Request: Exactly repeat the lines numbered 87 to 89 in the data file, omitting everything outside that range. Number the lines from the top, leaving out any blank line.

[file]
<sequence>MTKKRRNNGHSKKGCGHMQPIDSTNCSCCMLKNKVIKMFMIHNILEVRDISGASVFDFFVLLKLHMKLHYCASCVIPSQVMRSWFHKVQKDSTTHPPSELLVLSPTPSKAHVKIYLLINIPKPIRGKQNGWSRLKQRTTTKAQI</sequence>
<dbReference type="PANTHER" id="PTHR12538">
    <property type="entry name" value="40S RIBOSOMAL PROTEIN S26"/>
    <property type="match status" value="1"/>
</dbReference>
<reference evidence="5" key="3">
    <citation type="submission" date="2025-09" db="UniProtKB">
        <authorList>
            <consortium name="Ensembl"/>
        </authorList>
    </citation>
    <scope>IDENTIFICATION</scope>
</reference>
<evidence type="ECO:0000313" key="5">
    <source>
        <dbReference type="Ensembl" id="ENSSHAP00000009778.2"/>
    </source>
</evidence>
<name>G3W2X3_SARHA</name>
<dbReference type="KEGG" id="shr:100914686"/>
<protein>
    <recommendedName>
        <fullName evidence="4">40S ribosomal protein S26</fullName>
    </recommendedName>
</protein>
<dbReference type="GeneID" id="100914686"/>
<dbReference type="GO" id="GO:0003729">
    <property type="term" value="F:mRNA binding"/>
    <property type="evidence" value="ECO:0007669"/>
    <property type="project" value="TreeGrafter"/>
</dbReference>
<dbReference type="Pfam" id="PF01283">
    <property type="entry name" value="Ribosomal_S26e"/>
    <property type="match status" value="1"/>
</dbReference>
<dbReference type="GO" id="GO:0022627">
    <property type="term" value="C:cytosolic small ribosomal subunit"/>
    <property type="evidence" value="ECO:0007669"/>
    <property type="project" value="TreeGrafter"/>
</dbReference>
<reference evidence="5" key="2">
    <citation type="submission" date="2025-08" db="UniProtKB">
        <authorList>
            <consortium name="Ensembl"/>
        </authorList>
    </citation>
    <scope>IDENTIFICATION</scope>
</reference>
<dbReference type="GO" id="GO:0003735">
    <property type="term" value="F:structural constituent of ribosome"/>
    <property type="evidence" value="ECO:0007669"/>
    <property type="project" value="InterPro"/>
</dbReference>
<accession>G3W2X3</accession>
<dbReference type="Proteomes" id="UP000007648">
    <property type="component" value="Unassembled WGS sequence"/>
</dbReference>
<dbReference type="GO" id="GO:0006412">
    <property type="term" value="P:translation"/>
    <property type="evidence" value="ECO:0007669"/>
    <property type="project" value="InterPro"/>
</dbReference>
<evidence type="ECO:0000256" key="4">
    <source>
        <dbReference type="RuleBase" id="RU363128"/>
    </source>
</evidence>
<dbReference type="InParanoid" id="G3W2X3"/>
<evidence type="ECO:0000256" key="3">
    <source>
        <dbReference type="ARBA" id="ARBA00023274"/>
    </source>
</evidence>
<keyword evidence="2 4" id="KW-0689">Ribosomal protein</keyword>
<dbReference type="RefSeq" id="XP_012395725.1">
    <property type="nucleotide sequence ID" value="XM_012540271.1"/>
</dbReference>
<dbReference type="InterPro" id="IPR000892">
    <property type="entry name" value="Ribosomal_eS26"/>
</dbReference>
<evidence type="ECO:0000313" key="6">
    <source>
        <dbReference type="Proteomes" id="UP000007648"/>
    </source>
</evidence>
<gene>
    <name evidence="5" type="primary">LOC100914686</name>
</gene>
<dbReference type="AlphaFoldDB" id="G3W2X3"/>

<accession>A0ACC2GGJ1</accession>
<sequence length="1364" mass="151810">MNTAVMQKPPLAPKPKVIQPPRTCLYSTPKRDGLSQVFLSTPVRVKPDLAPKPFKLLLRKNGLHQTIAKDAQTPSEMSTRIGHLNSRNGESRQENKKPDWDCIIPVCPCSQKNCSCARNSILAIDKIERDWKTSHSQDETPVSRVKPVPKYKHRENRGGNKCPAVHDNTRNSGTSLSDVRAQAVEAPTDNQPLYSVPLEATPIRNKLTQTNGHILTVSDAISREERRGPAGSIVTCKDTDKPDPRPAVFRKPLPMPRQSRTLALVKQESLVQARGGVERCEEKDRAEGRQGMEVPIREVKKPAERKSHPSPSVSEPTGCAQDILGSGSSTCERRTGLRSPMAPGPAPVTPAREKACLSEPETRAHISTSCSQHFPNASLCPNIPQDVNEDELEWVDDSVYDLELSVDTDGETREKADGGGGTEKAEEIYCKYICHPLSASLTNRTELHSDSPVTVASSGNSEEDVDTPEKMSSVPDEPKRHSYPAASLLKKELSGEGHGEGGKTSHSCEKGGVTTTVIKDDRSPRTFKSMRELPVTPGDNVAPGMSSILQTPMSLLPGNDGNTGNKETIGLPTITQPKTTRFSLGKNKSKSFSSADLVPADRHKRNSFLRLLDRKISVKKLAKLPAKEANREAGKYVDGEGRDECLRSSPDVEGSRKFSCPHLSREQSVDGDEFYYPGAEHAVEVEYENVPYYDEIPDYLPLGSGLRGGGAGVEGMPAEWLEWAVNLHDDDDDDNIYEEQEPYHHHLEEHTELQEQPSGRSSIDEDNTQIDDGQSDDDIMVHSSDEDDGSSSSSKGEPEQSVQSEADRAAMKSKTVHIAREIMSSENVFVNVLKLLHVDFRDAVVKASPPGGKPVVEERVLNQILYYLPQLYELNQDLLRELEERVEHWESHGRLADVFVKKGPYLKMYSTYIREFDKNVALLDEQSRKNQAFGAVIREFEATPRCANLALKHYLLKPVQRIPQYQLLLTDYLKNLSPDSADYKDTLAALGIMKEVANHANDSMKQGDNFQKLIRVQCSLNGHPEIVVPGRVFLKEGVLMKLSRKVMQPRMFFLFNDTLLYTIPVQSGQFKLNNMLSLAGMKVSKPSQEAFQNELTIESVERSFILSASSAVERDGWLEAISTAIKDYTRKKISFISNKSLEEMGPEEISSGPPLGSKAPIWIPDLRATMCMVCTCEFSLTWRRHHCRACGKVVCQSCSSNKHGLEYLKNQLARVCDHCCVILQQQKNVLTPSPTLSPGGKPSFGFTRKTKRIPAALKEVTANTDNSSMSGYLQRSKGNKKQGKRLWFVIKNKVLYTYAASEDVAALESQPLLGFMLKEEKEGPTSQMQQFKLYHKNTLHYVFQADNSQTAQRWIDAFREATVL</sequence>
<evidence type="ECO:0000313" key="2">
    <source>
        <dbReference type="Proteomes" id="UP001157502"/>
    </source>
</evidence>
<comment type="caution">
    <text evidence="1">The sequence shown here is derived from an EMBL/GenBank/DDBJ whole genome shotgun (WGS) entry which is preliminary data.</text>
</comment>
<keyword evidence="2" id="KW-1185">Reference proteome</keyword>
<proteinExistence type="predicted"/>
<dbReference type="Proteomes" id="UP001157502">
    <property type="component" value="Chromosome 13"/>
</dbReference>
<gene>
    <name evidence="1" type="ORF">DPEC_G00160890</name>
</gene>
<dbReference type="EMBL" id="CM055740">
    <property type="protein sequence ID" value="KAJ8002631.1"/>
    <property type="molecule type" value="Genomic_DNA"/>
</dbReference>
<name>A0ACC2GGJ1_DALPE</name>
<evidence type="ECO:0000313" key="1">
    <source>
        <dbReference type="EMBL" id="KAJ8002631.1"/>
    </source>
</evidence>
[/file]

    <name evidence="5" type="primary">LOC100914686</name>
</gene>
<dbReference type="AlphaFoldDB" id="G3W2X3"/>